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    interesting points. Only need a few sentencs here and there for when MC learns it. Also it is supposed to be pretty similar to human language to some sort... basically alien specy having lived on earth for a few millennia and inadvertently influenced it a bit. o the language has to be somewhat oh i know this but at the same time.. what the heck am i reading
     
  4. FifthView

    FifthView Istar

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    This is interesting.

    There is the conundrum of time, then. I mean, why wouldn't the backward writing be backward Old English or backward Anglo-Saxon ... or backward something-spoken-in-prehistory?

    Another issue is that there will be "code breakers." Maybe your goal only involves having small numbers of readers....but if not, and if you are fortunate enough or talented enough to draw a lot of readers, then there will be someone who deciphers the fact this is backwards English or French. Once the cat is out of the bag, your method might seem quite facile.

    That said, if I wasn't looking for it, I'm sure I wouldn't have recognized the backwards French from just a handful of uses.

    One thing you could do is run your sentences through Google Translate but pick up some rarer language, a language less common to Western readers, and then write those results backwards. You could even mix up the word order also, to hide what you are doing.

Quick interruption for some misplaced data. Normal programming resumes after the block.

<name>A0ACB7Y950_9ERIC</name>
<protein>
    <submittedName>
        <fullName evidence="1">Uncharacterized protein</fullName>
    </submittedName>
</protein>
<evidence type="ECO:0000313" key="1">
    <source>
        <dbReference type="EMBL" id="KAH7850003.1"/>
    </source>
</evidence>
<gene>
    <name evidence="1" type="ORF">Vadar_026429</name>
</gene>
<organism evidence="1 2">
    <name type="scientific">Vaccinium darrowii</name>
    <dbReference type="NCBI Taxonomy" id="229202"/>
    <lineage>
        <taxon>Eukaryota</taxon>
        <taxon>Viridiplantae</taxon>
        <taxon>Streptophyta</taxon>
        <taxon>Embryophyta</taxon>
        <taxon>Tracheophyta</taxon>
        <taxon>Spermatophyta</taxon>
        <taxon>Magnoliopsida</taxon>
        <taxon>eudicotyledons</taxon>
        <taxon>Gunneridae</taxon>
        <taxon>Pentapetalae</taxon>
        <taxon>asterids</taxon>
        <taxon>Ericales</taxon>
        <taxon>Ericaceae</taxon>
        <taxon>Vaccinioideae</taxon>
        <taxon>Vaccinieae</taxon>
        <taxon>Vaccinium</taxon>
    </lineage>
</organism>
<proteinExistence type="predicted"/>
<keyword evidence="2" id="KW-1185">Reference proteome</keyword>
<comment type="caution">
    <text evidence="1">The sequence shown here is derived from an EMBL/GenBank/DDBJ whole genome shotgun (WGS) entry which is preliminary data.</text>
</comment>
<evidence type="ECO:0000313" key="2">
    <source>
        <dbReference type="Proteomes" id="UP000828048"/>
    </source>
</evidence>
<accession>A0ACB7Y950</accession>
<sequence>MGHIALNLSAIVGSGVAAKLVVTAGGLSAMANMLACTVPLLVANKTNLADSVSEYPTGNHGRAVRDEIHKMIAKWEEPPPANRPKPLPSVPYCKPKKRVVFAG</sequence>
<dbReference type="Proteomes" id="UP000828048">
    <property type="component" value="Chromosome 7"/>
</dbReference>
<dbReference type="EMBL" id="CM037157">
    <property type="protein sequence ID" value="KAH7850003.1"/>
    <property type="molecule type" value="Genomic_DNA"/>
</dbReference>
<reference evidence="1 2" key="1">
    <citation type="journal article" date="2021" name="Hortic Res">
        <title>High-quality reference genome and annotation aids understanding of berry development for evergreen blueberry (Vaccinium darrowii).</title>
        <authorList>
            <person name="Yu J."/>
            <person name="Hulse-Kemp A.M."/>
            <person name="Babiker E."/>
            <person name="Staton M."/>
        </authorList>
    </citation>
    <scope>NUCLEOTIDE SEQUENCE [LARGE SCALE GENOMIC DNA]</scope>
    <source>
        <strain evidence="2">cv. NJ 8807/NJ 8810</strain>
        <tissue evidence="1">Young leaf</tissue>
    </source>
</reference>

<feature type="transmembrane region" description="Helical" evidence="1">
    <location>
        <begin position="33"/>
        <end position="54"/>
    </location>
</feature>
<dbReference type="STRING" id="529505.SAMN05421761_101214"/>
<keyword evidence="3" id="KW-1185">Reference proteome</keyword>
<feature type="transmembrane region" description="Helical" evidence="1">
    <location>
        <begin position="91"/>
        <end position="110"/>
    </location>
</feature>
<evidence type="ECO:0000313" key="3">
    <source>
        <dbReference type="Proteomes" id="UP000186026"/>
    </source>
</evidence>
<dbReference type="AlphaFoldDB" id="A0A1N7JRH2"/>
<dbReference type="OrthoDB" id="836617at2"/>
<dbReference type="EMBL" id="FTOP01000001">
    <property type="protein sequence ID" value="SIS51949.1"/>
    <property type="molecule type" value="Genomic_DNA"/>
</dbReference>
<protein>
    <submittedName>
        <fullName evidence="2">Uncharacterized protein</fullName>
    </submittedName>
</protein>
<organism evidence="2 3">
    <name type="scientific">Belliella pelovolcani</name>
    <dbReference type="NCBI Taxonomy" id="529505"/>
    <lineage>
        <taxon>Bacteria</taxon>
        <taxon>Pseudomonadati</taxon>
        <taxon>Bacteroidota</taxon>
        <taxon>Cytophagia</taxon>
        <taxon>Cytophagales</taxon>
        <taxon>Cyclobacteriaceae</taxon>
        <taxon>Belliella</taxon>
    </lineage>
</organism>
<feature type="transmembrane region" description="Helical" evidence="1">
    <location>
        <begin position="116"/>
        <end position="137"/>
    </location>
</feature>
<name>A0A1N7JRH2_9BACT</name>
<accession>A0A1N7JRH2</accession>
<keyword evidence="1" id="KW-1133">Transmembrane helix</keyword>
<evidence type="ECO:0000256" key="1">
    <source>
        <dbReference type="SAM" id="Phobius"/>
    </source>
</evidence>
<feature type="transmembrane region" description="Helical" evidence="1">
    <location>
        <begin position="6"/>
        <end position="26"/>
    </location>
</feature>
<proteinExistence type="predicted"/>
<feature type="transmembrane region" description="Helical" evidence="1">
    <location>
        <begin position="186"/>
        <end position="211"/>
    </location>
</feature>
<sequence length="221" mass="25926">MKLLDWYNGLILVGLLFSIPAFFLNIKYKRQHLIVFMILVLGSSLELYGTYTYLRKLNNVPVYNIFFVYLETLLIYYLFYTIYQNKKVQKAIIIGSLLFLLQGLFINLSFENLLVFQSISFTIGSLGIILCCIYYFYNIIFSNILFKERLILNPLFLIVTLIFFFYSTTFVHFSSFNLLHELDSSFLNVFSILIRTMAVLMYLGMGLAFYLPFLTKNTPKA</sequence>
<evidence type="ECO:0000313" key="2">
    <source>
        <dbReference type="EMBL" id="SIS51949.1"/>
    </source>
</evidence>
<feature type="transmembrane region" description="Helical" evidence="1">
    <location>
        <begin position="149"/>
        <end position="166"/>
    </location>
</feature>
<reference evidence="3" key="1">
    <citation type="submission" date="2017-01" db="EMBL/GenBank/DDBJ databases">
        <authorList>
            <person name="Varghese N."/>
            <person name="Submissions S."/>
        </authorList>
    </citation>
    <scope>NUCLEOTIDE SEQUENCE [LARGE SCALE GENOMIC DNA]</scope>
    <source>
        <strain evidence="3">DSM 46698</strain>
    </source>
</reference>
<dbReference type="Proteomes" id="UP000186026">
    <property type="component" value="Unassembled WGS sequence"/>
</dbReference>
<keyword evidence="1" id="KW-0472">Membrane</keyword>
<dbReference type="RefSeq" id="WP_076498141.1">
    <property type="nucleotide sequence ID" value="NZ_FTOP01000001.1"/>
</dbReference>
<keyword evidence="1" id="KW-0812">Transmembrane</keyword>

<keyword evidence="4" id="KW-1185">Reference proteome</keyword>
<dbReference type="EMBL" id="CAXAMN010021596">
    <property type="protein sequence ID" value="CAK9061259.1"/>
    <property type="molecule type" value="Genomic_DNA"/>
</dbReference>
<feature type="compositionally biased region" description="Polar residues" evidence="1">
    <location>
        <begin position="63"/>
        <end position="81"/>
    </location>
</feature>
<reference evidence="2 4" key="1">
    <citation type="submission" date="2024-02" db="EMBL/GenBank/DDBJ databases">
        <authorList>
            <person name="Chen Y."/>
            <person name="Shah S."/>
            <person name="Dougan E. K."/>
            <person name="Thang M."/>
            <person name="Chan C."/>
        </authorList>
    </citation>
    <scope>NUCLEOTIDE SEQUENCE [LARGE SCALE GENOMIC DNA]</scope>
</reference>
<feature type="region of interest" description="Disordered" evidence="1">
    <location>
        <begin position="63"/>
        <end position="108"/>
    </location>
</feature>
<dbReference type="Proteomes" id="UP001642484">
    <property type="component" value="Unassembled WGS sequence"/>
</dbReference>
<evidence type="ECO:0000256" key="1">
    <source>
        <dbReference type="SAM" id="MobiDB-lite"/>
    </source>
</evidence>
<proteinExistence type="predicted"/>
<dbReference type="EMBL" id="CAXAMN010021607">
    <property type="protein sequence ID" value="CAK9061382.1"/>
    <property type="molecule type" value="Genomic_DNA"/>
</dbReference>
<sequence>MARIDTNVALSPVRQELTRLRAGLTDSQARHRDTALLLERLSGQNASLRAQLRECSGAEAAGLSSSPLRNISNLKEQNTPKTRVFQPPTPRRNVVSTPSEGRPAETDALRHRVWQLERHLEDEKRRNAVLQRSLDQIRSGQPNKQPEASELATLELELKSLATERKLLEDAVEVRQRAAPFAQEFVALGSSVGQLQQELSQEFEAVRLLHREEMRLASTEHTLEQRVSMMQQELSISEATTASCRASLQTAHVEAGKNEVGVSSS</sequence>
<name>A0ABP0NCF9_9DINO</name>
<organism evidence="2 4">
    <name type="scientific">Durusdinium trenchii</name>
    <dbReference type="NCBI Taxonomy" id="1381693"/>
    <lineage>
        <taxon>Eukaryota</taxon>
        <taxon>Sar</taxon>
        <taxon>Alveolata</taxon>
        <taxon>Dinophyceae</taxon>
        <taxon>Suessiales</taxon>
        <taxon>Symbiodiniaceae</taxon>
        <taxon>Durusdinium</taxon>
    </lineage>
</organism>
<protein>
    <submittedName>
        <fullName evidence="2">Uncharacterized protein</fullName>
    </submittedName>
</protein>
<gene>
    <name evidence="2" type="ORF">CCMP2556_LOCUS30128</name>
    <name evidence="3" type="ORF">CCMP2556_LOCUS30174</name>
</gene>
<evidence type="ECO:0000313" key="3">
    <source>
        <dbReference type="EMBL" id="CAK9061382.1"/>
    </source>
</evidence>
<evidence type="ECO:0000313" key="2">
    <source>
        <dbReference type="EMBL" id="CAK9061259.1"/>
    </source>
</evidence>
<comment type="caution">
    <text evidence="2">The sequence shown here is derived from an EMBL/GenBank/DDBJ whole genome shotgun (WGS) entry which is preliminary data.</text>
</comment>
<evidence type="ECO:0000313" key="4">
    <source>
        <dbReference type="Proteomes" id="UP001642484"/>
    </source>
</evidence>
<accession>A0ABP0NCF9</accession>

Example:

    English: Hello human. Prepare to die.
    Xhosa: Molweni bantu. Lungiselela ukufa.

    Xhosa Backwards: Afuku alelesignul. Utnab inewlom.
    Xhosa Backwards, scrambled: Utnab afuku. Inewlom alelesignul.

    —and then you can say the alien word for human, when feeling hostile, is Utnab, and the second sentence literally translates to, "These moments are your most precious." But what they mean is, "Prepare to die."
     
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  5. Prince of Spires

    Prince of Spires Maester

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    Both work for me if you want to write something which looks like it's a real language (as in, size of words and sentences etc), without being immediately clear. Some readers will figure it out (fans probably will). The more obscure the language you use is, the fewer readers will figure it out (and the smarter they will feel when they do...). Most people will get the english at some point. French is less likely, simply because fewer people read in english and are fluent enough in french to do so. Pick a smaller language and it will be fewer people still. Of course, if you pick a language closer to english, you will have people recognize the occasional word, which could be a fun teaser.